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Czech President Václav Klaus

Controversial Czech President Václav Klaus to Lead EU

January 01, 2009 03:15 PM
by Sarah Amandolare
In January, the Czech Republic assumes the EU presidency, prompting speculation over the potential response of its controversial President Václav Klaus.

Klaus at the Helm

As European Union president for the first six months of 2009, the Czech Republic will be responsible for coordinating EU operations and activities, and will speak on behalf of the EU, which has left some Czechs and members of the media concerned over the potential impact of Czech President Václav Klaus. 

According to the Prague Daily Monitor, the Czech Republic views the position as an opportunity “to present” itself, and intends to hold some EU meetings outside of the capital city of Prague to showcase other regions. But, whether Klaus will negatively color the world’s perception of the Czech Republic is a serious concern for some.

Klaus has emerged as a controversial figure, known for his arrogance and outspokenness regarding the European bank bailout, global warming and the Lisbon Treaty. Furthermore, Klaus’ “ideas about governance are out of step with many of the European Union nations that his country will lead,” according to The New York Times.

For example, Klaus deemed the bailout “irresponsible protectionism” with excessive regulation, and has argued that global warming is a myth, and that the fight against it “threatens economic growth,” The New York Times reported. Klaus has also called for the EU to be dissolved, and has vehemently opposed the Lisbon Treaty, which he feels “will strip countries of sovereignty.”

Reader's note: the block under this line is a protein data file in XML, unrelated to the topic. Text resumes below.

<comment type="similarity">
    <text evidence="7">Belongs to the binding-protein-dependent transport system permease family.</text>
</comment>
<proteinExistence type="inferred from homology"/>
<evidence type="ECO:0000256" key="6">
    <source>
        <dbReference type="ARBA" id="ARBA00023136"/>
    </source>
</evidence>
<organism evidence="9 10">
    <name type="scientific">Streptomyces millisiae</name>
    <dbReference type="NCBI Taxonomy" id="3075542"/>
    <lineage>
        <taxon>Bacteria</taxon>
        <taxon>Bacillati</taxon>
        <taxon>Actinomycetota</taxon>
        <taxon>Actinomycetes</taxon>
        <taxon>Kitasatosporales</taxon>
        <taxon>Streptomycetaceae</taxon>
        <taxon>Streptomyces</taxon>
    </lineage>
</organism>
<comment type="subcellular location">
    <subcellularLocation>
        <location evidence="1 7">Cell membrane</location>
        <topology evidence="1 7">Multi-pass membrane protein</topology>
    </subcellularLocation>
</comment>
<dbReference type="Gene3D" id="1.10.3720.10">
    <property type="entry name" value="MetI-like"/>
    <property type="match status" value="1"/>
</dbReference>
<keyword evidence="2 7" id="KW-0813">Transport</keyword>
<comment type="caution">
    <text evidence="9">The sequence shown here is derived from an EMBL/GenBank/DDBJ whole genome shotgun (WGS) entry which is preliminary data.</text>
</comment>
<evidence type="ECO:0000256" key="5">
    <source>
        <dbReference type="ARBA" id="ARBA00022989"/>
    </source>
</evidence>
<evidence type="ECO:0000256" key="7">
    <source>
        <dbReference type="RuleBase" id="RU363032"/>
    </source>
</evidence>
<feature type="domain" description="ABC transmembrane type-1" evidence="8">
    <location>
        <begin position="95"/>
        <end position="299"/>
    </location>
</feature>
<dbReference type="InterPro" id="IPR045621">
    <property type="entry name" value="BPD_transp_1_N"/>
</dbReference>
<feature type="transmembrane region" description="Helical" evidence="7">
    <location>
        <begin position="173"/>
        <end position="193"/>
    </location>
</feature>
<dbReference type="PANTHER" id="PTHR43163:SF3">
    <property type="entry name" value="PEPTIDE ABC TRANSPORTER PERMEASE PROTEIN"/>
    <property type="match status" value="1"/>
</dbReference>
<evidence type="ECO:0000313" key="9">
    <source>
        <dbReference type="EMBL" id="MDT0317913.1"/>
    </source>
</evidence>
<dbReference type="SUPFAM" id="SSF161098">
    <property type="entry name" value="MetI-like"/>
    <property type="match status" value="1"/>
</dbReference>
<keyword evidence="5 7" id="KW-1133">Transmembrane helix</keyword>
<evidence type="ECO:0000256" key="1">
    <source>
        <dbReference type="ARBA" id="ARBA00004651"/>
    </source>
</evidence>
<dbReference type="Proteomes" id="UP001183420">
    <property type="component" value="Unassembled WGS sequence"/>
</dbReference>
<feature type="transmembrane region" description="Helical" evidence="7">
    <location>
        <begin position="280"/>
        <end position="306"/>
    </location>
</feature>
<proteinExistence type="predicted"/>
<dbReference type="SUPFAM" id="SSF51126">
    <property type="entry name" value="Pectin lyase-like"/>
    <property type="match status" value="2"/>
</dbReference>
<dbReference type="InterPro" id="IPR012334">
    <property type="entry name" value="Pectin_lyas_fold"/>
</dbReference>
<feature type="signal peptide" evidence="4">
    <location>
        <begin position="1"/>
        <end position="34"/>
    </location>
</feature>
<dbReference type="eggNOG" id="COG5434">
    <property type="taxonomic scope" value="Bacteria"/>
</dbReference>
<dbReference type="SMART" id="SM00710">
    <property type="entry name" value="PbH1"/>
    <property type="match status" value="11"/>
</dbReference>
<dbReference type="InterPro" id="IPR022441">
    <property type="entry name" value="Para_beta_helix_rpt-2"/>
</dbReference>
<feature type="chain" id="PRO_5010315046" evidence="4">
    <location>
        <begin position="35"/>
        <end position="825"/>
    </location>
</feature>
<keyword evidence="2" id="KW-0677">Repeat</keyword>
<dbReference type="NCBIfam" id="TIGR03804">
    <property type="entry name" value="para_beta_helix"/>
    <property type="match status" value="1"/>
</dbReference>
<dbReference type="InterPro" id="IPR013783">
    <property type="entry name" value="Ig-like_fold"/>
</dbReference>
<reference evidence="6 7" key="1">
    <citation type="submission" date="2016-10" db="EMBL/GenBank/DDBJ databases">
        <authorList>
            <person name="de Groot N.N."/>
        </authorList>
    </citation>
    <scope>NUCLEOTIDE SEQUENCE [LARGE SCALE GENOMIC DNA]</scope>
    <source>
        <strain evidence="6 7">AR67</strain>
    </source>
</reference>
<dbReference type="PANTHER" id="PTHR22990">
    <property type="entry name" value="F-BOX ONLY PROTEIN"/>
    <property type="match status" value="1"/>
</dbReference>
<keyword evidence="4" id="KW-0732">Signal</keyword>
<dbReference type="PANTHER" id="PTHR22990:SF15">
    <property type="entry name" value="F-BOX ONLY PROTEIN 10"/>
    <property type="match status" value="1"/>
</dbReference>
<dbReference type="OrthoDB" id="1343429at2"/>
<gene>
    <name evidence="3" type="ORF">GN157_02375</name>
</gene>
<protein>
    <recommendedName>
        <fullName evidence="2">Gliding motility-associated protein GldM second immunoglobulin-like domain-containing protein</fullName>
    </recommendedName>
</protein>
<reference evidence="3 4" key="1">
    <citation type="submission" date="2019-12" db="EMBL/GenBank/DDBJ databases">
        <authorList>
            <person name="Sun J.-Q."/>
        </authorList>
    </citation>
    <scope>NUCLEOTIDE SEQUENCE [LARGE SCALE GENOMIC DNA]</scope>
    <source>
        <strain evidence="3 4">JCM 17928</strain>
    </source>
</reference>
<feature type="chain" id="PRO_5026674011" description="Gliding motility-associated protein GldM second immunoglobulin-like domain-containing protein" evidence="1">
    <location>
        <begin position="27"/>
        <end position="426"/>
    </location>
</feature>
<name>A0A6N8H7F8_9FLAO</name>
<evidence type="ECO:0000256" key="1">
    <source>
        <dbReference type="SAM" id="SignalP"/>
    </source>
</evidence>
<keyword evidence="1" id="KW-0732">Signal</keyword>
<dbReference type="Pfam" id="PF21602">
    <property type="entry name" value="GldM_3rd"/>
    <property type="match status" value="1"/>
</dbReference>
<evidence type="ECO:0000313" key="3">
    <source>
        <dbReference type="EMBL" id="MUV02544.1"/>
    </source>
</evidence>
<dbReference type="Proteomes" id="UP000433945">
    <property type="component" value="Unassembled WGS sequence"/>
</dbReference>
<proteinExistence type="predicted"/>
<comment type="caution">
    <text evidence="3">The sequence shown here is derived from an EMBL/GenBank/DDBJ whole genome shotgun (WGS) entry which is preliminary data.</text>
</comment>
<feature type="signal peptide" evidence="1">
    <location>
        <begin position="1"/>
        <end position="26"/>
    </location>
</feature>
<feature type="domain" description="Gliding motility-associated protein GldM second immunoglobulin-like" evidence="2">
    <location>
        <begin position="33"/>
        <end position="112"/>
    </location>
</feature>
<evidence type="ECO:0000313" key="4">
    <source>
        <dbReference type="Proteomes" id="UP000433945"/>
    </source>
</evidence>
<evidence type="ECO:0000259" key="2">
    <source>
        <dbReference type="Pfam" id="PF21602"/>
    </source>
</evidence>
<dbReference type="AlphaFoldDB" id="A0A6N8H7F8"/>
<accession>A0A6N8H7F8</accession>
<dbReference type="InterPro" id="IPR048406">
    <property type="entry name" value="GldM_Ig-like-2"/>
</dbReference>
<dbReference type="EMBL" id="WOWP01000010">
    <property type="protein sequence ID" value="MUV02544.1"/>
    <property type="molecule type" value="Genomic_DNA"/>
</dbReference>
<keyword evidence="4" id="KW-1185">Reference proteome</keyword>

His strong views reflect his past, some say. In an interview, Klaus said, “If you lived under communism, then you are very sensitive to forces that try to control or limit human liberty,” according to The New York Times.

Background: Klaus’ Controversies

Klaus’ dealings with Ireland have been fiery. On a November 2008 visit, Klaus “angered ministers” in Ireland by meeting with Declan Ganley, the leader of Libertas, an anti-Lisbon Treaty group, The BBC reported. Klaus also called himself a “European Union dissident” before meeting with Ganley, according to

Klaus is openly skeptical of manmade global warming, calling it a myth and questioning Al Gore’s sanity, according to Deutsche Welle. When the Czech Republic assumes the EU presidency, Klaus could make changes to EU climate laws. But according to Deutsche Welle, changes will only be possible if an agreement to cut EU greenhouse gas emissions is not established at a summit to be held later this month.

Related Topic: Interview with Klaus

In an interview with Cristina Galindo of El Pais in June 2008, Klaus discussed his role as president of the Czech Republic, his relationship with Russia and the global warming debate. “I see the danger in the ideology of environmentalism and its currently strongest version, climate alarmism,” Klaus said. He continued, “[W]hat is at stake in the debate about the so called fight against global warming is not the climate but our freedom and prosperity.”

Opinion & Analysis: Opposition from within

Reference: Official Czech Republic presidency site


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